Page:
Partial payment: A payment that is not sufficient to cover the scheduled
monthly payment on a mortgage loan.
Passive activity: For tax purposes, these activities include real estate
rentals, regardless of participation, and trades or businesses where you do not
materially participate. Losses are limited to passive income plus a special $25,000
allowance for rental real estate.
Passive income: Income from an activity in which you do not actively participate.
The distinction between active and passive income is critical because passive losses
can only be taken against passive income, not active income.
Payment change date: The date when a new monthly payment amount takes effect
on an adjustable-rate mortgage (ARM) or a graduated-payment adjustable-rate mortgage
(GPARM). Generally, the payment change date occurs in the month immediately after
the adjustment date.
Periodic payment cap: For an adjustable-rate mortgage (ARM), a limit on the
amount that payments can increase or decrease during any one adjustment period.
Periodic rate cap: For an adjustable-rate mortgage (ARM), a limit on the
amount that the interest rate can increase or decrease during any one adjustment
period, regardless of how high or low the index might be. See
Personal property: An asset that is moveable, such as furniture and equipment.
PITI: See Principal,
interest, taxes, and
PITI reserves: A cash amount that a borrower must have on hand after making
a down payment and paying all closing costs for the purchase of a home. The principal,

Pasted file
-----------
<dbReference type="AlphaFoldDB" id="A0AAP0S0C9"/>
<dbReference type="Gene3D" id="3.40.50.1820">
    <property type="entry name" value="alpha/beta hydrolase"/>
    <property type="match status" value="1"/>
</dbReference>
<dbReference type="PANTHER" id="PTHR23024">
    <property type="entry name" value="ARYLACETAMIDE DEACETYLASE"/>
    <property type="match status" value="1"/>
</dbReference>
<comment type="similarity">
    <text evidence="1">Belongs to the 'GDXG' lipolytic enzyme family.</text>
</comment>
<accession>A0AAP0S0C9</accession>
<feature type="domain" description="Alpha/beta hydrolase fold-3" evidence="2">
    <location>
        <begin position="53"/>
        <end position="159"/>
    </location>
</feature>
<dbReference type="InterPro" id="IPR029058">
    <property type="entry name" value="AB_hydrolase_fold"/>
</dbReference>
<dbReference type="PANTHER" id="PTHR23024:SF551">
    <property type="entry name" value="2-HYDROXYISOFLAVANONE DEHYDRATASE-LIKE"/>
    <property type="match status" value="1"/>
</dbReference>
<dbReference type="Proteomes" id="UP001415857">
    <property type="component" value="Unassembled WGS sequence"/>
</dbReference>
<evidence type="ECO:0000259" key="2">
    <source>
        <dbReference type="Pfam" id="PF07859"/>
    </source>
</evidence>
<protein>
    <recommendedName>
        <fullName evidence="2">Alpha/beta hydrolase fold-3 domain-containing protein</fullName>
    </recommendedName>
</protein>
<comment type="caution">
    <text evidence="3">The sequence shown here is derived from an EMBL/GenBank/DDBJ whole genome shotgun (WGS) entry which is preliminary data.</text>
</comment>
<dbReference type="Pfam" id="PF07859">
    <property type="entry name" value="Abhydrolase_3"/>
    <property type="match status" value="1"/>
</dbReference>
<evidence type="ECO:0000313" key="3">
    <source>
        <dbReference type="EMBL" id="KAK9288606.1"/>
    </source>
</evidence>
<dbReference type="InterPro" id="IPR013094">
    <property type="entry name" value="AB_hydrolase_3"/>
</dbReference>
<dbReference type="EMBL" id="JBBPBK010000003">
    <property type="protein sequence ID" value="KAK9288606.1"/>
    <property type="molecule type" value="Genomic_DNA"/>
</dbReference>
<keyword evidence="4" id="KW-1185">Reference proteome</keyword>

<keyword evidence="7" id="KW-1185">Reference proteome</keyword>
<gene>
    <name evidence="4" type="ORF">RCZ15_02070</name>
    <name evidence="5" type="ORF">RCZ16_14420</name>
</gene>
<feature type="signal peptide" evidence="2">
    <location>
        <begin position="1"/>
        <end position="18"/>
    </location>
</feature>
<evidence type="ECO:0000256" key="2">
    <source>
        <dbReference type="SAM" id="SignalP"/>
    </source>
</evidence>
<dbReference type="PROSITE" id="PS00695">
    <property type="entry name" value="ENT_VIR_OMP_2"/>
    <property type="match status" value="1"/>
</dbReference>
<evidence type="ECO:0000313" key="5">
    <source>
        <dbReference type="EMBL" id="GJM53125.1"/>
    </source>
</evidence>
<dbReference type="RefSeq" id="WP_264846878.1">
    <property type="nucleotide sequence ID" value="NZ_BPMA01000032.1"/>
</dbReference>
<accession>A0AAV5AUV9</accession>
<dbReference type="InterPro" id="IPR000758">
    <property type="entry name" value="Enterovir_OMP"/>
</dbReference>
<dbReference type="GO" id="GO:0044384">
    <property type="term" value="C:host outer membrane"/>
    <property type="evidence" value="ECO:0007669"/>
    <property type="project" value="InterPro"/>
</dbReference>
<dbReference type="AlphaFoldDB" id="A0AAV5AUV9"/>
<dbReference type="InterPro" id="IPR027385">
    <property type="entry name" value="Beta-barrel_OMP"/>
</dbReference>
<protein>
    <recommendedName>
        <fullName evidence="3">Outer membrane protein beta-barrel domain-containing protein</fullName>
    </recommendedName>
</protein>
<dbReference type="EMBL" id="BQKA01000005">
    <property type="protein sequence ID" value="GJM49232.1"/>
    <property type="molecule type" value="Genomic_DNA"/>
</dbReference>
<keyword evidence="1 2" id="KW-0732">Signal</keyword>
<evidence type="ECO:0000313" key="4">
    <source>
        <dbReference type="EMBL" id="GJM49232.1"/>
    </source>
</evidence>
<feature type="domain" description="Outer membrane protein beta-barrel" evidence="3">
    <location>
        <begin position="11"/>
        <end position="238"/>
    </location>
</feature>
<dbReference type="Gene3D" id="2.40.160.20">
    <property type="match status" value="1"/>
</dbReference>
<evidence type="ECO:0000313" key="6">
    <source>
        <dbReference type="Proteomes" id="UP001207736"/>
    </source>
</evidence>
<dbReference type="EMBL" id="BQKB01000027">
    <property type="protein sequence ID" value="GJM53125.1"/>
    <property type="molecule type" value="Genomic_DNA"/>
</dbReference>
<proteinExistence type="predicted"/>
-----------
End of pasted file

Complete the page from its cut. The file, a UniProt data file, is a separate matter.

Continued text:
interest, taxes, and insurance (PITI) reserves must equal the amount that the borrower
would have to pay for PITI for a predefined number of months.
Planned unit development: See PUD.
Points: Payments to secure a loan, stated as a percentage of the borrowed
amount. For example, 1 point is 1.5% of the loan.
Power of attorney: The written document that authorizes someone, known as
an Attorney-in-Fact, to act for another person. The authorized actions can include
signing legal documents and writing checks. If the document gives the attorney-in-fact
authority to act on all matters, it is a general power of attorney. If the document
limits the attorney-in-fact’s authority to specific matters (for example, selling
a particular piece of real estate), then it is a limited or special power of attorney.
Prearranged refinancing agreement: A formal or informal arrangement between
a lender and a borrower wherein the lender agrees to offer special terms (such as
a reduction in the costs) for a future refinancing of a mortgage being originated
as an inducement for the borrower to enter into the original mortgage transaction.
Preforeclosure sale: A procedure in which the investor allows a mortgagor
to avoid foreclosure by selling the property for less than the amount that is owed
to the investor.
Prepayment: Any amount paid to reduce the principal balance of a loan before
the due date. Payment in full on a mortgage that may result from a sale of the property,
the owner's decision to pay off the loan in full, or a foreclosure. In each case,
prepayment means payment occurs before the loan has been fully amortized.
Prepayment penalty: A fee that may be charged to a borrower who pays off
a loan before it is due.
Pre-qualification: The process of determining how much money a prospective
home buyer will be eligible to borrow before he or she applies for a loan.